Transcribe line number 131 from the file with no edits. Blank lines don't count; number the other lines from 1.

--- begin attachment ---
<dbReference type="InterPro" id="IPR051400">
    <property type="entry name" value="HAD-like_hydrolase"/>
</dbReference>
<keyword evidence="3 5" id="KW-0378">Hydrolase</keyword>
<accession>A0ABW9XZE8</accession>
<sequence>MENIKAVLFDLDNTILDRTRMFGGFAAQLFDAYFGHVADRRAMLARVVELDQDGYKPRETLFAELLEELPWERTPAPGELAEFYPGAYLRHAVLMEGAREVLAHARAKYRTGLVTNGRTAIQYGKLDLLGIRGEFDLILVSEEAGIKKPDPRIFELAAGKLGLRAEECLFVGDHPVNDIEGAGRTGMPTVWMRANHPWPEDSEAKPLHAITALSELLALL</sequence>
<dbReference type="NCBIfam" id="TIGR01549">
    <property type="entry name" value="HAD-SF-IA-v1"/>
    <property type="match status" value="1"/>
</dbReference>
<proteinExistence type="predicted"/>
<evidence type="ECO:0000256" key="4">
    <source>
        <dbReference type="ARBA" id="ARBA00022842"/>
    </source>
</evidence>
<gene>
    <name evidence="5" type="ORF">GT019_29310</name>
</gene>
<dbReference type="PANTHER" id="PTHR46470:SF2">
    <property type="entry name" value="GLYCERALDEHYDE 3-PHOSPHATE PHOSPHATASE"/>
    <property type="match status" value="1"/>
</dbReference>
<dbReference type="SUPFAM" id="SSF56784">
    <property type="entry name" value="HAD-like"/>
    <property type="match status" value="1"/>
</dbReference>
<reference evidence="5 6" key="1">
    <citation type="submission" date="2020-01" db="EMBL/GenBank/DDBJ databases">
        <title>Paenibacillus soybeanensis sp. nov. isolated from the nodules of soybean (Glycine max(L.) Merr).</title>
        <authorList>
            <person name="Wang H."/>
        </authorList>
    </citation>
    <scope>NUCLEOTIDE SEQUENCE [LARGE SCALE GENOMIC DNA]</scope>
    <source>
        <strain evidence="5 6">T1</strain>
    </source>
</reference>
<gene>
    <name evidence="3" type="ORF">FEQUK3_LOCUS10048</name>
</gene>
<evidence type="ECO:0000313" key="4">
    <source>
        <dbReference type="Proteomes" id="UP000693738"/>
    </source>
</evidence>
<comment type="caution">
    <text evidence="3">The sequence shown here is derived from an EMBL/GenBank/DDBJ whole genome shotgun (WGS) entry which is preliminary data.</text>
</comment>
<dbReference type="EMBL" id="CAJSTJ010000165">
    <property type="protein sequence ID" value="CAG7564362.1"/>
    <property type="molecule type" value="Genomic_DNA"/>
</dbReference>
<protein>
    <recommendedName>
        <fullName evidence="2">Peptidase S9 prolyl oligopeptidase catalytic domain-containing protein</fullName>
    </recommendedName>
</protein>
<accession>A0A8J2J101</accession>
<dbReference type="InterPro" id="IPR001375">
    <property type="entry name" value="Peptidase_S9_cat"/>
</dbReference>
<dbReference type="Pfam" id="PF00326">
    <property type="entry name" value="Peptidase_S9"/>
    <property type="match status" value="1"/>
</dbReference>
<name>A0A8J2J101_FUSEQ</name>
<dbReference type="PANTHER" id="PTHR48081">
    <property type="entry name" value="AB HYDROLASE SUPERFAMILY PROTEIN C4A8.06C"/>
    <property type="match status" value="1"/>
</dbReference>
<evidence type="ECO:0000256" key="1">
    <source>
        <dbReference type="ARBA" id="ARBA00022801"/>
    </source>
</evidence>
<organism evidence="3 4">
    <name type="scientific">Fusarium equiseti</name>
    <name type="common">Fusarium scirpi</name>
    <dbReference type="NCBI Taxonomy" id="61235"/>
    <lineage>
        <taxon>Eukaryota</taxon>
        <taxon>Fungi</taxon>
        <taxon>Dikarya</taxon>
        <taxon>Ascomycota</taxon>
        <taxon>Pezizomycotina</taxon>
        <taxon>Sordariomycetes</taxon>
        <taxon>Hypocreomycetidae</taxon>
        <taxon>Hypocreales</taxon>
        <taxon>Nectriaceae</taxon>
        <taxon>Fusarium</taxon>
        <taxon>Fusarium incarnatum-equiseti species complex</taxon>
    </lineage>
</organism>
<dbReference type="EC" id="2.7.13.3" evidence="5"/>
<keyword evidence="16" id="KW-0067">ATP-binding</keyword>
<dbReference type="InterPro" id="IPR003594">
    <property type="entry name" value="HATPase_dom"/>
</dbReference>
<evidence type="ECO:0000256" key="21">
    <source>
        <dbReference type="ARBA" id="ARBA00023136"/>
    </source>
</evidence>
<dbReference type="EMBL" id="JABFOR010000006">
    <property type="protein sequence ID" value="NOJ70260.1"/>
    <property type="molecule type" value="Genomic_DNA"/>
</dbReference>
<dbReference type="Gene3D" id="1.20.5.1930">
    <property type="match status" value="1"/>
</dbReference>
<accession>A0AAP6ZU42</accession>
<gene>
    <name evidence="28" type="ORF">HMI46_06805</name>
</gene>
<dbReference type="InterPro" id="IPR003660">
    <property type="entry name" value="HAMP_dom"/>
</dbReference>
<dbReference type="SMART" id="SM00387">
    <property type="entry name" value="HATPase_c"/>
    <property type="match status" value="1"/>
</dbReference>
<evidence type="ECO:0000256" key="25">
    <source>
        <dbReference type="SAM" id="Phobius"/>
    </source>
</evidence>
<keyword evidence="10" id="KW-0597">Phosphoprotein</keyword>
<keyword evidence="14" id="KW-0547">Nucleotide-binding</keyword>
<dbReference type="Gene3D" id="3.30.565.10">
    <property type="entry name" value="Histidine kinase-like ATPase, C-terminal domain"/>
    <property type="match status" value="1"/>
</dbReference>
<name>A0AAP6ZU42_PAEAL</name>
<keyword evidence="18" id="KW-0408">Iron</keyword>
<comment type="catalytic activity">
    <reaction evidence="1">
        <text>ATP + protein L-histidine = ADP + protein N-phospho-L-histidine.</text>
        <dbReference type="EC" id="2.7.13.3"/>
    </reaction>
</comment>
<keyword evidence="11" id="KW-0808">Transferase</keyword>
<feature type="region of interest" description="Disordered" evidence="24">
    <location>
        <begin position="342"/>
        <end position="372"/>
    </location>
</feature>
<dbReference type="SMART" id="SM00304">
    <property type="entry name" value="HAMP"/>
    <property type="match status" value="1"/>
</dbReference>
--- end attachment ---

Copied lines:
<dbReference type="Gene3D" id="3.30.565.10">